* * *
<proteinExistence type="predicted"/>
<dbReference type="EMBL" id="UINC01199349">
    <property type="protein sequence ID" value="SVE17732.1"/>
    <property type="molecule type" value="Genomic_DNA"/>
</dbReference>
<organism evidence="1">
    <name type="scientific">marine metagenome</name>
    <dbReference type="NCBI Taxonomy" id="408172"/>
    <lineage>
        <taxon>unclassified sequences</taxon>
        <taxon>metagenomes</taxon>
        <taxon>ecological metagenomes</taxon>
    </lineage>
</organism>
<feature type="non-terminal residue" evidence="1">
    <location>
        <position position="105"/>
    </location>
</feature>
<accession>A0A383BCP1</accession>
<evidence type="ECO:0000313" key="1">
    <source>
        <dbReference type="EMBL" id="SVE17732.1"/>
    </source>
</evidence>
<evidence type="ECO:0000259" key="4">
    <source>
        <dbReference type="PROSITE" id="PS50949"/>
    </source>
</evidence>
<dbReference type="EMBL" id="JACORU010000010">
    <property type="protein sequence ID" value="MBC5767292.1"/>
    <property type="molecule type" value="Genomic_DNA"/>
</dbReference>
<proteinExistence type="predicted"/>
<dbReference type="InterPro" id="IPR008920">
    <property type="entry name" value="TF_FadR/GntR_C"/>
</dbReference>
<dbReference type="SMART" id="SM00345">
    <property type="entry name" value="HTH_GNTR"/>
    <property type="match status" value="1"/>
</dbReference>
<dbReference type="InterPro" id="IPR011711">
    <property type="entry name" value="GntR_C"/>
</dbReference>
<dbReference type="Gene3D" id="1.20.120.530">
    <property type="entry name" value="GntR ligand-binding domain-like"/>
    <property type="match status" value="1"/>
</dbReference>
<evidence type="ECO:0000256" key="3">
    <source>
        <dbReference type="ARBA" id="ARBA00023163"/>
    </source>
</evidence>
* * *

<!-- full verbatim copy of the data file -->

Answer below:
<proteinExistence type="predicted"/>
<dbReference type="EMBL" id="UINC01199349">
    <property type="protein sequence ID" value="SVE17732.1"/>
    <property type="molecule type" value="Genomic_DNA"/>
</dbReference>
<organism evidence="1">
    <name type="scientific">marine metagenome</name>
    <dbReference type="NCBI Taxonomy" id="408172"/>
    <lineage>
        <taxon>unclassified sequences</taxon>
        <taxon>metagenomes</taxon>
        <taxon>ecological metagenomes</taxon>
    </lineage>
</organism>
<feature type="non-terminal residue" evidence="1">
    <location>
        <position position="105"/>
    </location>
</feature>
<accession>A0A383BCP1</accession>
<evidence type="ECO:0000313" key="1">
    <source>
        <dbReference type="EMBL" id="SVE17732.1"/>
    </source>
</evidence>
<evidence type="ECO:0000259" key="4">
    <source>
        <dbReference type="PROSITE" id="PS50949"/>
    </source>
</evidence>
<dbReference type="EMBL" id="JACORU010000010">
    <property type="protein sequence ID" value="MBC5767292.1"/>
    <property type="molecule type" value="Genomic_DNA"/>
</dbReference>
<proteinExistence type="predicted"/>
<dbReference type="InterPro" id="IPR008920">
    <property type="entry name" value="TF_FadR/GntR_C"/>
</dbReference>
<dbReference type="SMART" id="SM00345">
    <property type="entry name" value="HTH_GNTR"/>
    <property type="match status" value="1"/>
</dbReference>
<dbReference type="InterPro" id="IPR011711">
    <property type="entry name" value="GntR_C"/>
</dbReference>
<dbReference type="Gene3D" id="1.20.120.530">
    <property type="entry name" value="GntR ligand-binding domain-like"/>
    <property type="match status" value="1"/>
</dbReference>
<evidence type="ECO:0000256" key="3">
    <source>
        <dbReference type="ARBA" id="ARBA00023163"/>
    </source>
</evidence>